For the best viewing experience, the music video for SNSD’s latest single, “Mr.Mr.,” should be watched in GIFs. After all, that particular medium that fixes many of the most commonly cited problems with the video, like the frantic pacing of the video since GIFs exist mostly in two to ten second increments. When all of these GIF’d scenes play on over and over and over again, it is easy catch the interesting scenes or important details. And those jarring, acidic colors and grainy textures also come off as less grating and actually sort of pretty when viewed in a 400 x 300 pixel rectangle instead of full screen. GIFs can even rescue the dance sequences, or lack thereof, as it seems a little more substantial when viewed collectively in GIF sets, instead of spliced between close-up shots.
None of this is by design of course. Although SNSD may be a bona fide dyed-in-the-wool Internet phenomenon whose video for “Mr.Mr.” sailed past the one million view mark mere hours after its release, this is all only part of their mythology. Any impact it has on the aesthetic-side of things is evident mostly in what they do to court their global fanbase. Making a video that looks good mostly in GIFs, a format familiar only to certain Internet niches would not fit their usual style, but a comeback with a mini album and music video that does not require a pre-requisite knowledge and appeals to a more broad and diverse audience? That was deliberate as that has been SNSD’s approach in nearly all of their releases ever since their global pivot circa 2011.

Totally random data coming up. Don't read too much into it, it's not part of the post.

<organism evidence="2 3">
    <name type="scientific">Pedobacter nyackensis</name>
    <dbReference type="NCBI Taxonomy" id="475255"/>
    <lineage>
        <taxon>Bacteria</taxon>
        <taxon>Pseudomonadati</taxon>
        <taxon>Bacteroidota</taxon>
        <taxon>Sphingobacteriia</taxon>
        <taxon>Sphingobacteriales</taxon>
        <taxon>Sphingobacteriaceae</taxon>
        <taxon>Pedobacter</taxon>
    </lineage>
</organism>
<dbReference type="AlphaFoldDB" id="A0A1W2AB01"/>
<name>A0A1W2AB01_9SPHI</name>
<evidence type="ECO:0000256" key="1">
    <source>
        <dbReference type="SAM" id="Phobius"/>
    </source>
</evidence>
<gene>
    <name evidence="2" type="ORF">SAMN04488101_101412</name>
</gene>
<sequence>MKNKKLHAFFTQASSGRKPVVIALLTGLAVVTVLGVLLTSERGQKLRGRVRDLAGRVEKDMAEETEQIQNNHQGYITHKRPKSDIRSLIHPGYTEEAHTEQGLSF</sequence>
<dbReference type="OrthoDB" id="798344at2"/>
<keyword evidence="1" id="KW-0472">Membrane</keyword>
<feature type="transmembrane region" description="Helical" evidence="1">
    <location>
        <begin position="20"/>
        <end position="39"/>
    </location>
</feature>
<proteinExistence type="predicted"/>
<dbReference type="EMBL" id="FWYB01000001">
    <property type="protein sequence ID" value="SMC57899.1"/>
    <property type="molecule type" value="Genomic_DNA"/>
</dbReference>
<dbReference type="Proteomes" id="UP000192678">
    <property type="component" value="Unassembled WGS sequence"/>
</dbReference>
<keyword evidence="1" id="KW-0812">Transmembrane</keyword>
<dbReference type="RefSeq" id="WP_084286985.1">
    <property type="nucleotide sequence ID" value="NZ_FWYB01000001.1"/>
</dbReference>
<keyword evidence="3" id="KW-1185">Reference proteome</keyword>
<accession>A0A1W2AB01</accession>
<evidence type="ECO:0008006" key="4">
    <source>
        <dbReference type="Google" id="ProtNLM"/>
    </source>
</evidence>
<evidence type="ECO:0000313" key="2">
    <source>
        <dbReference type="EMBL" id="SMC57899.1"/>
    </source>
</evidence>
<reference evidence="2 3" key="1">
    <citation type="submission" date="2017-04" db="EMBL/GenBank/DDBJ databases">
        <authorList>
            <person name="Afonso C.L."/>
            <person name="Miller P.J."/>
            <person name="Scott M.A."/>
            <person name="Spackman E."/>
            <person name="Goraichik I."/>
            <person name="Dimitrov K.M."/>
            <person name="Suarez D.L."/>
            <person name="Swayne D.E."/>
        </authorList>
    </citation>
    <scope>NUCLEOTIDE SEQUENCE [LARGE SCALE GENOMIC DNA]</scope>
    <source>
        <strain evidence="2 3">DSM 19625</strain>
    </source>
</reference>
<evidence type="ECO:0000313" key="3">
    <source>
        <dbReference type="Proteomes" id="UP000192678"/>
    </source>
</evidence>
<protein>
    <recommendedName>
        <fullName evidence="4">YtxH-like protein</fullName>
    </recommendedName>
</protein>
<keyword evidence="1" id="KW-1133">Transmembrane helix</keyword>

As the latest installment in their discography, their latest comeback with “Mr.Mr.” is as good as any of their past releases over the last several years for illustrating their approach of broader appeal. With a single that is more mainstream friendly than their previous, “I Got a Boy,” the mini album, Mr.Mr., is a typical SNSD release tweaked enough that it sounds fresher, but is still in comfortable territory for SNSD. If you liked their past releases, you will most likely enjoy Mr.Mr. too.
The video follows the model set by the mini where it is more or less the SNSD fans know and love, only with some alterations. The usual dancing in a box has been swapped for a more storyline driven video — that takes place in rooms — that can be mined for symbolism, but still retains the hallmarks of an SNSD concept. There is still the usual glitz and glam including a bedazzled heart à la Damien Hirst’s For the Love of God, bright colors in excess, and gratuitous shots of the members that do not necessarily fit the storyline ‘but wow-they-just look-so-good!’
While for other groups would be read as ‘blandness’ or ‘more of the same old’ is in regards to SNSD read as a laudable consistency’ and a ‘solid’ release. What is important here is not so much the qualifier as the subtext, both of which hint at the malaise that has dogged most of SNSD’s releases ever since their shift to the global when they started making music for Everybody. The latter point sounds like a laudable goal, one that would be cited in an article citing the power of the Internet and k-pop’s global spread, but it is more of an impossibility. Everybody is not a quantifiable and thus knowable group making any attempt to try and tailor or target to such a group futile yet this has not stopped SNSD from trying which is the crux of the problem. The specter of Everybody is stifling. It allows SNSD to only alter their image or sound so much, its presence only becoming known when they begin to run the risk of doing something that Somebody may like, but not Everybody. And so they withdraw. Better to just stick to what they know, even if it means every comeback feels a little more sterile, merely good, but not often great.